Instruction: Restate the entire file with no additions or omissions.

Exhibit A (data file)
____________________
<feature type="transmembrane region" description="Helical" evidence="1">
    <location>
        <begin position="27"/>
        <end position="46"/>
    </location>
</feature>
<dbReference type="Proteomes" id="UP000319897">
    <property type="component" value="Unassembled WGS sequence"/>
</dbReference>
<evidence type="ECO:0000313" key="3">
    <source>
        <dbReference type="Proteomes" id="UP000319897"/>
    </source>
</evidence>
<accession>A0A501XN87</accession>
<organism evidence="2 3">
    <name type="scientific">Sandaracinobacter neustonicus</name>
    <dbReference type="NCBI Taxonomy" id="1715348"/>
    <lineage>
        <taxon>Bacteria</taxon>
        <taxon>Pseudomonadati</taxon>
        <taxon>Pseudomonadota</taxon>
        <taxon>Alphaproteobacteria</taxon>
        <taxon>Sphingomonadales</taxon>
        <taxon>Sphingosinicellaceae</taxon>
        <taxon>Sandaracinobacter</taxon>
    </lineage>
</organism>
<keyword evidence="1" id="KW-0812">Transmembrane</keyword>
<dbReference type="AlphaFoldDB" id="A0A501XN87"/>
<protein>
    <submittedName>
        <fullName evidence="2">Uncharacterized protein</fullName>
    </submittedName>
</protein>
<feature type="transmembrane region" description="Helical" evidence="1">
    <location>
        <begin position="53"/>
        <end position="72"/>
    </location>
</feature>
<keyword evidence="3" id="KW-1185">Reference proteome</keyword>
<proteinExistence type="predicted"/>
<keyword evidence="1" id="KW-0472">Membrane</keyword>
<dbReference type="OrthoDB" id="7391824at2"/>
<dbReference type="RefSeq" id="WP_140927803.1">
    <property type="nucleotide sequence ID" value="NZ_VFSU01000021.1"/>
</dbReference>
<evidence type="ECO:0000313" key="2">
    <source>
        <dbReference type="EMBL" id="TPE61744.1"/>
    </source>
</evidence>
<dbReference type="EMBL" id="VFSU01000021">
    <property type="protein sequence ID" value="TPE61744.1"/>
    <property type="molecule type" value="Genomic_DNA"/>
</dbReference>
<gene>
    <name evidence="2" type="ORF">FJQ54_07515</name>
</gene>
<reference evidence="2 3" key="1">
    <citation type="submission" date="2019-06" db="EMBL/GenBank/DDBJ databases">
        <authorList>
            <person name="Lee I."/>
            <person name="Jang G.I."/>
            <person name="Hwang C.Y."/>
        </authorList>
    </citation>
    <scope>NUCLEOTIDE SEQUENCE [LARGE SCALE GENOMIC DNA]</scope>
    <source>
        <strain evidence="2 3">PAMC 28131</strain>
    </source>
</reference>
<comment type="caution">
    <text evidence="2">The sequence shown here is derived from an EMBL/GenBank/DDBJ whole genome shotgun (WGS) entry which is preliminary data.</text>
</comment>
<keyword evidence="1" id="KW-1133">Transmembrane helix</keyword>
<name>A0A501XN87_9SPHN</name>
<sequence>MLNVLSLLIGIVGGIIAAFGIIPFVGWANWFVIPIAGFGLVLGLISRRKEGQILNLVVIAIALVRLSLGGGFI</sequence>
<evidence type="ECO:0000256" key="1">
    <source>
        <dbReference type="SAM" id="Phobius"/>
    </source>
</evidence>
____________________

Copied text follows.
<feature type="transmembrane region" description="Helical" evidence="1">
    <location>
        <begin position="27"/>
        <end position="46"/>
    </location>
</feature>
<dbReference type="Proteomes" id="UP000319897">
    <property type="component" value="Unassembled WGS sequence"/>
</dbReference>
<evidence type="ECO:0000313" key="3">
    <source>
        <dbReference type="Proteomes" id="UP000319897"/>
    </source>
</evidence>
<accession>A0A501XN87</accession>
<organism evidence="2 3">
    <name type="scientific">Sandaracinobacter neustonicus</name>
    <dbReference type="NCBI Taxonomy" id="1715348"/>
    <lineage>
        <taxon>Bacteria</taxon>
        <taxon>Pseudomonadati</taxon>
        <taxon>Pseudomonadota</taxon>
        <taxon>Alphaproteobacteria</taxon>
        <taxon>Sphingomonadales</taxon>
        <taxon>Sphingosinicellaceae</taxon>
        <taxon>Sandaracinobacter</taxon>
    </lineage>
</organism>
<keyword evidence="1" id="KW-0812">Transmembrane</keyword>
<dbReference type="AlphaFoldDB" id="A0A501XN87"/>
<protein>
    <submittedName>
        <fullName evidence="2">Uncharacterized protein</fullName>
    </submittedName>
</protein>
<feature type="transmembrane region" description="Helical" evidence="1">
    <location>
        <begin position="53"/>
        <end position="72"/>
    </location>
</feature>
<keyword evidence="3" id="KW-1185">Reference proteome</keyword>
<proteinExistence type="predicted"/>
<keyword evidence="1" id="KW-0472">Membrane</keyword>
<dbReference type="OrthoDB" id="7391824at2"/>
<dbReference type="RefSeq" id="WP_140927803.1">
    <property type="nucleotide sequence ID" value="NZ_VFSU01000021.1"/>
</dbReference>
<evidence type="ECO:0000313" key="2">
    <source>
        <dbReference type="EMBL" id="TPE61744.1"/>
    </source>
</evidence>
<dbReference type="EMBL" id="VFSU01000021">
    <property type="protein sequence ID" value="TPE61744.1"/>
    <property type="molecule type" value="Genomic_DNA"/>
</dbReference>
<gene>
    <name evidence="2" type="ORF">FJQ54_07515</name>
</gene>
<reference evidence="2 3" key="1">
    <citation type="submission" date="2019-06" db="EMBL/GenBank/DDBJ databases">
        <authorList>
            <person name="Lee I."/>
            <person name="Jang G.I."/>
            <person name="Hwang C.Y."/>
        </authorList>
    </citation>
    <scope>NUCLEOTIDE SEQUENCE [LARGE SCALE GENOMIC DNA]</scope>
    <source>
        <strain evidence="2 3">PAMC 28131</strain>
    </source>
</reference>
<comment type="caution">
    <text evidence="2">The sequence shown here is derived from an EMBL/GenBank/DDBJ whole genome shotgun (WGS) entry which is preliminary data.</text>
</comment>
<keyword evidence="1" id="KW-1133">Transmembrane helix</keyword>
<name>A0A501XN87_9SPHN</name>
<sequence>MLNVLSLLIGIVGGIIAAFGIIPFVGWANWFVIPIAGFGLVLGLISRRKEGQILNLVVIAIALVRLSLGGGFI</sequence>
<evidence type="ECO:0000256" key="1">
    <source>
        <dbReference type="SAM" id="Phobius"/>
    </source>
</evidence>